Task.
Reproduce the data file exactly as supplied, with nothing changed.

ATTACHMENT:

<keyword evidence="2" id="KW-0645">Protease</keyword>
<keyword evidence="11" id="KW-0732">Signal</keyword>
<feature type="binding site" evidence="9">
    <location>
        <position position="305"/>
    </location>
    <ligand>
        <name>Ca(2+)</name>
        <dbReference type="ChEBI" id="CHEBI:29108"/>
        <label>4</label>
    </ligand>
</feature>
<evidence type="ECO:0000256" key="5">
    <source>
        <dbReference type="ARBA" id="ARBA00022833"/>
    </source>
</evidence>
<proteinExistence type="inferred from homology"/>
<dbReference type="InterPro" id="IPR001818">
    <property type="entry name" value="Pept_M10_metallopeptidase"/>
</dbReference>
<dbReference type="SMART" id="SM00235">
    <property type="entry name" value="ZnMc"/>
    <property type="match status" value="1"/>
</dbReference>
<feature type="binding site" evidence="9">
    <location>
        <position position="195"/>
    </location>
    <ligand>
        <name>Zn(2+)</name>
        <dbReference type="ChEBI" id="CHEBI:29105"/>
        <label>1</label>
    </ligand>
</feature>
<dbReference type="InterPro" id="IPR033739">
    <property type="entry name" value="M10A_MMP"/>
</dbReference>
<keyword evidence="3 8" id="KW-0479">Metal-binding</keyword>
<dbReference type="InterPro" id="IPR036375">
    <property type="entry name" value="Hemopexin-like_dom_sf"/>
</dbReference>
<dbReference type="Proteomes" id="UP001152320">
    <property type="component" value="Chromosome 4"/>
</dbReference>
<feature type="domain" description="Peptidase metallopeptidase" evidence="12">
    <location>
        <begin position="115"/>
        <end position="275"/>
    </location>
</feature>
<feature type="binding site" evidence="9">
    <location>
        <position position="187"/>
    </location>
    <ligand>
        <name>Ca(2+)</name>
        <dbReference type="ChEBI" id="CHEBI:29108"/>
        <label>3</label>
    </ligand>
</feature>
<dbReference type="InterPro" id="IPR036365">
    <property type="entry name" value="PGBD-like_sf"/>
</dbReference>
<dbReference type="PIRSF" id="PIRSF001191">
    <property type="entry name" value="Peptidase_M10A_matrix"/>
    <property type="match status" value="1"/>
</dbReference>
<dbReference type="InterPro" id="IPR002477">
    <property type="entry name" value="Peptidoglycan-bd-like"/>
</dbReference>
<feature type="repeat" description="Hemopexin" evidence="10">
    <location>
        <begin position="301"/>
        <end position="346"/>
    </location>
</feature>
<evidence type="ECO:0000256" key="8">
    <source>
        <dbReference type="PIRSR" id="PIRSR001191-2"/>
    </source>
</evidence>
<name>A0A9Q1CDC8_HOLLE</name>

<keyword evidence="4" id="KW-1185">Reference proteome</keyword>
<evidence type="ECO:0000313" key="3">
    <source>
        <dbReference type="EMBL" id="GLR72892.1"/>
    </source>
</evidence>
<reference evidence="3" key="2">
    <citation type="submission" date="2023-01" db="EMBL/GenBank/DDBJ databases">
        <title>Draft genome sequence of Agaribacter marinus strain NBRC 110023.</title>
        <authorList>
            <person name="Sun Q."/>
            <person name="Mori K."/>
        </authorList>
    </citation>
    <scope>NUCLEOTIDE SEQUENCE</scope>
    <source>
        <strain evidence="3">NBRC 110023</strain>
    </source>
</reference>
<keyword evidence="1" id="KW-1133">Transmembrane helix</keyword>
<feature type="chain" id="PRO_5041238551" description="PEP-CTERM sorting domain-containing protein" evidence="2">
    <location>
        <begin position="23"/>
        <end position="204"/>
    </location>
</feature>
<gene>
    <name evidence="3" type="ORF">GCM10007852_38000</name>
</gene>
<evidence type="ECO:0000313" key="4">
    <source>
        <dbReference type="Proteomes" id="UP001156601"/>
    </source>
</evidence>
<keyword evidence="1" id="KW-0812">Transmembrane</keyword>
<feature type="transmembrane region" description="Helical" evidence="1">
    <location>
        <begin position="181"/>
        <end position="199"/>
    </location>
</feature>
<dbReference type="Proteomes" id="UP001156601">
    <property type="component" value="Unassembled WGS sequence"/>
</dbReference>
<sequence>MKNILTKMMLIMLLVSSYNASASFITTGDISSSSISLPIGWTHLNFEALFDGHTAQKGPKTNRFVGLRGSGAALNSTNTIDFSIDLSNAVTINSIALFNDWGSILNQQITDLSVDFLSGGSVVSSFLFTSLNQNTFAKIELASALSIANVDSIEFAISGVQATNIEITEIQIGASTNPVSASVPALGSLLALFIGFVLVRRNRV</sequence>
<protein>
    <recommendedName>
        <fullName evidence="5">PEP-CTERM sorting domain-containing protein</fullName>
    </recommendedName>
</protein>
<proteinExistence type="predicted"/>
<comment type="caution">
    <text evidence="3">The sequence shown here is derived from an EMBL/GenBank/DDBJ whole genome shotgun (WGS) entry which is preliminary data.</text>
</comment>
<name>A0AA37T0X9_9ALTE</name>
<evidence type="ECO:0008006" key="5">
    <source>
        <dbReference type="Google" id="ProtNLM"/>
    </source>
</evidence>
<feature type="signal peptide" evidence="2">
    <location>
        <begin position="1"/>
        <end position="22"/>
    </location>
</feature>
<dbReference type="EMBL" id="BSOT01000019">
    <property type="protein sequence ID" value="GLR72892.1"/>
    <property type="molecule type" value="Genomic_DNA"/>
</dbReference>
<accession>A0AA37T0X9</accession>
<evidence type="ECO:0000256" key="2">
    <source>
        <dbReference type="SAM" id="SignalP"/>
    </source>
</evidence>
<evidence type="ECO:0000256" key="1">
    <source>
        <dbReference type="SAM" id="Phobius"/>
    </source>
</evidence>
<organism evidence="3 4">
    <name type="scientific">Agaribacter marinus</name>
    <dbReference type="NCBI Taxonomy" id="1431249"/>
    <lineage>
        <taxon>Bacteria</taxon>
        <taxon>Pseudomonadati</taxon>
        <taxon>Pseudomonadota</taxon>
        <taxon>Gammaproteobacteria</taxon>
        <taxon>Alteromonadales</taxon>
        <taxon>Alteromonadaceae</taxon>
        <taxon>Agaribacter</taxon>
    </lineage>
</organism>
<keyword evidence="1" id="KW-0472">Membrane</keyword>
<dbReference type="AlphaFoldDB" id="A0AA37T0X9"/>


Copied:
<keyword evidence="2" id="KW-0645">Protease</keyword>
<keyword evidence="11" id="KW-0732">Signal</keyword>
<feature type="binding site" evidence="9">
    <location>
        <position position="305"/>
    </location>
    <ligand>
        <name>Ca(2+)</name>
        <dbReference type="ChEBI" id="CHEBI:29108"/>
        <label>4</label>
    </ligand>
</feature>
<evidence type="ECO:0000256" key="5">
    <source>
        <dbReference type="ARBA" id="ARBA00022833"/>
    </source>
</evidence>
<proteinExistence type="inferred from homology"/>
<dbReference type="InterPro" id="IPR001818">
    <property type="entry name" value="Pept_M10_metallopeptidase"/>
</dbReference>
<dbReference type="SMART" id="SM00235">
    <property type="entry name" value="ZnMc"/>
    <property type="match status" value="1"/>
</dbReference>
<feature type="binding site" evidence="9">
    <location>
        <position position="195"/>
    </location>
    <ligand>
        <name>Zn(2+)</name>
        <dbReference type="ChEBI" id="CHEBI:29105"/>
        <label>1</label>
    </ligand>
</feature>
<dbReference type="InterPro" id="IPR033739">
    <property type="entry name" value="M10A_MMP"/>
</dbReference>
<keyword evidence="3 8" id="KW-0479">Metal-binding</keyword>
<dbReference type="InterPro" id="IPR036375">
    <property type="entry name" value="Hemopexin-like_dom_sf"/>
</dbReference>
<dbReference type="Proteomes" id="UP001152320">
    <property type="component" value="Chromosome 4"/>
</dbReference>
<feature type="domain" description="Peptidase metallopeptidase" evidence="12">
    <location>
        <begin position="115"/>
        <end position="275"/>
    </location>
</feature>
<feature type="binding site" evidence="9">
    <location>
        <position position="187"/>
    </location>
    <ligand>
        <name>Ca(2+)</name>
        <dbReference type="ChEBI" id="CHEBI:29108"/>
        <label>3</label>
    </ligand>
</feature>
<dbReference type="InterPro" id="IPR036365">
    <property type="entry name" value="PGBD-like_sf"/>
</dbReference>
<dbReference type="PIRSF" id="PIRSF001191">
    <property type="entry name" value="Peptidase_M10A_matrix"/>
    <property type="match status" value="1"/>
</dbReference>
<dbReference type="InterPro" id="IPR002477">
    <property type="entry name" value="Peptidoglycan-bd-like"/>
</dbReference>
<feature type="repeat" description="Hemopexin" evidence="10">
    <location>
        <begin position="301"/>
        <end position="346"/>
    </location>
</feature>
<evidence type="ECO:0000256" key="8">
    <source>
        <dbReference type="PIRSR" id="PIRSR001191-2"/>
    </source>
</evidence>
<name>A0A9Q1CDC8_HOLLE</name>

<keyword evidence="4" id="KW-1185">Reference proteome</keyword>
<evidence type="ECO:0000313" key="3">
    <source>
        <dbReference type="EMBL" id="GLR72892.1"/>
    </source>
</evidence>
<reference evidence="3" key="2">
    <citation type="submission" date="2023-01" db="EMBL/GenBank/DDBJ databases">
        <title>Draft genome sequence of Agaribacter marinus strain NBRC 110023.</title>
        <authorList>
            <person name="Sun Q."/>
            <person name="Mori K."/>
        </authorList>
    </citation>
    <scope>NUCLEOTIDE SEQUENCE</scope>
    <source>
        <strain evidence="3">NBRC 110023</strain>
    </source>
</reference>
<keyword evidence="1" id="KW-1133">Transmembrane helix</keyword>
<feature type="chain" id="PRO_5041238551" description="PEP-CTERM sorting domain-containing protein" evidence="2">
    <location>
        <begin position="23"/>
        <end position="204"/>
    </location>
</feature>
<gene>
    <name evidence="3" type="ORF">GCM10007852_38000</name>
</gene>
<evidence type="ECO:0000313" key="4">
    <source>
        <dbReference type="Proteomes" id="UP001156601"/>
    </source>
</evidence>
<keyword evidence="1" id="KW-0812">Transmembrane</keyword>
<feature type="transmembrane region" description="Helical" evidence="1">
    <location>
        <begin position="181"/>
        <end position="199"/>
    </location>
</feature>
<dbReference type="Proteomes" id="UP001156601">
    <property type="component" value="Unassembled WGS sequence"/>
</dbReference>
<sequence>MKNILTKMMLIMLLVSSYNASASFITTGDISSSSISLPIGWTHLNFEALFDGHTAQKGPKTNRFVGLRGSGAALNSTNTIDFSIDLSNAVTINSIALFNDWGSILNQQITDLSVDFLSGGSVVSSFLFTSLNQNTFAKIELASALSIANVDSIEFAISGVQATNIEITEIQIGASTNPVSASVPALGSLLALFIGFVLVRRNRV</sequence>
<protein>
    <recommendedName>
        <fullName evidence="5">PEP-CTERM sorting domain-containing protein</fullName>
    </recommendedName>
</protein>
<proteinExistence type="predicted"/>
<comment type="caution">
    <text evidence="3">The sequence shown here is derived from an EMBL/GenBank/DDBJ whole genome shotgun (WGS) entry which is preliminary data.</text>
</comment>
<name>A0AA37T0X9_9ALTE</name>
<evidence type="ECO:0008006" key="5">
    <source>
        <dbReference type="Google" id="ProtNLM"/>
    </source>
</evidence>
<feature type="signal peptide" evidence="2">
    <location>
        <begin position="1"/>
        <end position="22"/>
    </location>
</feature>
<dbReference type="EMBL" id="BSOT01000019">
    <property type="protein sequence ID" value="GLR72892.1"/>
    <property type="molecule type" value="Genomic_DNA"/>
</dbReference>
<accession>A0AA37T0X9</accession>
<evidence type="ECO:0000256" key="2">
    <source>
        <dbReference type="SAM" id="SignalP"/>
    </source>
</evidence>
<evidence type="ECO:0000256" key="1">
    <source>
        <dbReference type="SAM" id="Phobius"/>
    </source>
</evidence>
<organism evidence="3 4">
    <name type="scientific">Agaribacter marinus</name>
    <dbReference type="NCBI Taxonomy" id="1431249"/>
    <lineage>
        <taxon>Bacteria</taxon>
        <taxon>Pseudomonadati</taxon>
        <taxon>Pseudomonadota</taxon>
        <taxon>Gammaproteobacteria</taxon>
        <taxon>Alteromonadales</taxon>
        <taxon>Alteromonadaceae</taxon>
        <taxon>Agaribacter</taxon>
    </lineage>
</organism>
<keyword evidence="1" id="KW-0472">Membrane</keyword>
<dbReference type="AlphaFoldDB" id="A0AA37T0X9"/>